Satisfying Predicates: Kleene's Proof of the Hilbert–Bernays Theorem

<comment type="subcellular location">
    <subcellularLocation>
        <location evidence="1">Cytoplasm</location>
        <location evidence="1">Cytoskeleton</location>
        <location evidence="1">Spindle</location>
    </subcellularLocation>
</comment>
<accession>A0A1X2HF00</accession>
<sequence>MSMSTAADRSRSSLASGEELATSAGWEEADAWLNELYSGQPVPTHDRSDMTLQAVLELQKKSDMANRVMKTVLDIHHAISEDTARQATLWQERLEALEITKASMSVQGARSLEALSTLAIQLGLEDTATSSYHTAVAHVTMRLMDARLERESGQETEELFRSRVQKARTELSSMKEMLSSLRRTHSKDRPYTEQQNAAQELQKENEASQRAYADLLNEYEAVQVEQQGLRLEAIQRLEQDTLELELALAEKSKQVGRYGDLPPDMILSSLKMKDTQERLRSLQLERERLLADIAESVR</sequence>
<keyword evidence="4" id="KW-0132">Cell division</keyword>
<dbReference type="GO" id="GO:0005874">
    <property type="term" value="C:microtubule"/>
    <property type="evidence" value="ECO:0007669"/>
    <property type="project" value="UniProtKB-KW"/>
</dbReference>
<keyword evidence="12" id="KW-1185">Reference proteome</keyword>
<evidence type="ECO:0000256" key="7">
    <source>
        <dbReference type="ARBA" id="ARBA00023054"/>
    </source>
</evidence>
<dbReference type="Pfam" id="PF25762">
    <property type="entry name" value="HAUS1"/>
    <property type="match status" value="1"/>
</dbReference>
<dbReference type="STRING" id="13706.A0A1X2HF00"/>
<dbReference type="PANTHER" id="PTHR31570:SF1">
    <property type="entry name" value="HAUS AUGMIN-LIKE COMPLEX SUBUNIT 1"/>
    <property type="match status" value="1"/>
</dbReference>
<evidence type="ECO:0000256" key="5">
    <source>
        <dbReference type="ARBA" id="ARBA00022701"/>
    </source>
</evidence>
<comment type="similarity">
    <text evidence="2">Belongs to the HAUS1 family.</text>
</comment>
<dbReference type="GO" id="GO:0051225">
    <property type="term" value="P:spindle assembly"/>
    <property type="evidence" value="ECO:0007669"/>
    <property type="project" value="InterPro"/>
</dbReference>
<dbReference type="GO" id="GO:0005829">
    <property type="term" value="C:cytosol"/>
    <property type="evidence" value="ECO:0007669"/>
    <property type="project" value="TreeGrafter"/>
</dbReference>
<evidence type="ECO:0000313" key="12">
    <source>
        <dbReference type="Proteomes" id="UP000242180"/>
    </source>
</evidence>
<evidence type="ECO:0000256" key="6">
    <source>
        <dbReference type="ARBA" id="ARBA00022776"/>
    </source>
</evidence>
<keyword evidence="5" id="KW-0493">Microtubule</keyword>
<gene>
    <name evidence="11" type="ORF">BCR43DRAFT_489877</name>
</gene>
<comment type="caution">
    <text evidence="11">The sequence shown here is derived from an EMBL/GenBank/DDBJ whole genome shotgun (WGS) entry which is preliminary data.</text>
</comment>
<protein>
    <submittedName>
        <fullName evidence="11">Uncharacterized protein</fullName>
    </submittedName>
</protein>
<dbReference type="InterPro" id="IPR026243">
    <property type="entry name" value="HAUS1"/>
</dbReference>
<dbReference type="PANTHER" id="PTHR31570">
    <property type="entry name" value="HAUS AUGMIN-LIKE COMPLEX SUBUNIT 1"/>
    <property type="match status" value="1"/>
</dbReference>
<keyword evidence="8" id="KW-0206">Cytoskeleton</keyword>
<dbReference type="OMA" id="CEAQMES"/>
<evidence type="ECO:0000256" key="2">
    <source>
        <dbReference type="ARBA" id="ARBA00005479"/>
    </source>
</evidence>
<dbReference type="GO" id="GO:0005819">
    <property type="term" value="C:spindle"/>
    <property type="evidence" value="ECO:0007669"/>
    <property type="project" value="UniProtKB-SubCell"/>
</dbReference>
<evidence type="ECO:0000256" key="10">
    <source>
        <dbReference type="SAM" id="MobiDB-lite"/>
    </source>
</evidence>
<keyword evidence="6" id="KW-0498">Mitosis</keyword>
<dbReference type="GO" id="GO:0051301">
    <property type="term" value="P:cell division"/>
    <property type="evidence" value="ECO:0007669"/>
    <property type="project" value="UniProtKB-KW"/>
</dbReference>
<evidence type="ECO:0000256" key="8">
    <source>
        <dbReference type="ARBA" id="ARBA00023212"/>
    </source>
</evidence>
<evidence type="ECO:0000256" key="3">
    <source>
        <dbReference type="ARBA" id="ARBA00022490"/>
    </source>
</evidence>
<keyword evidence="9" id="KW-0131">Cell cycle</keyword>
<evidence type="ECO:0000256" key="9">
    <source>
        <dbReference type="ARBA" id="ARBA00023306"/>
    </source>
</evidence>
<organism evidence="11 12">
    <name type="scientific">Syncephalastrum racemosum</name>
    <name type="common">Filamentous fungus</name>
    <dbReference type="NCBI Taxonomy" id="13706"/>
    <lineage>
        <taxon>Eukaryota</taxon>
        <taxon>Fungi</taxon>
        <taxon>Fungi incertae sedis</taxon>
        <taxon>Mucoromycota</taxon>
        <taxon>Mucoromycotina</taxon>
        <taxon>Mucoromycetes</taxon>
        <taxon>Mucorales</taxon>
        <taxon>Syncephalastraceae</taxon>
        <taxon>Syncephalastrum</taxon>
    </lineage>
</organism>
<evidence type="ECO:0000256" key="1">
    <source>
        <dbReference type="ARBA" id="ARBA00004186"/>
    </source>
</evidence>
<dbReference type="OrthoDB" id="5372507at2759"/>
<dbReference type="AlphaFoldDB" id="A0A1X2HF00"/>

The Hilbert–Bernays Theorem establishes that for any satisfiable first-order quantificational schema S, one can write out linguistic expressions that are guaranteed to yield a true sentence of elementary arithmetic when they are substituted for the predicate letters in S. The theorem implies that if L is a consistent, fully interpreted language rich enough to express elementary arithmetic, then a schema S is valid if and only if every sentence of L that can be obtained by substituting predicates of L for predicate letters in S is true. The theorem therefore licenses us to define validity substitutionally in languages rich enough to express arithmetic. The heart of the theorem is an arithmetization of Gödel's completeness proof for first-order predicate logic. Hilbert and Bernays were the first to prove that there is such an arithmetization. Kleene established a strengthened version of it, and Kreisel, Mostowski, and Putnam refined Kleene's result. Despite the later refinements, Kleene's presentation of the arithmetization is still regarded as the standard one. It is highly compressed, however, and very difficult to read. My goals in this paper are expository: to present the basics of Kleene's arithmetization in a less compressed, more easily readable form, in a setting that highlights its relevance to issues in the philosophy of logic, especially to Quine's substitutional definition of logical truth, and to formulate the Hilbert–Bernays Theorem in a way that incorporates Kreisel's, Mostowski's, and Putnam's refinements of Kleene's result.
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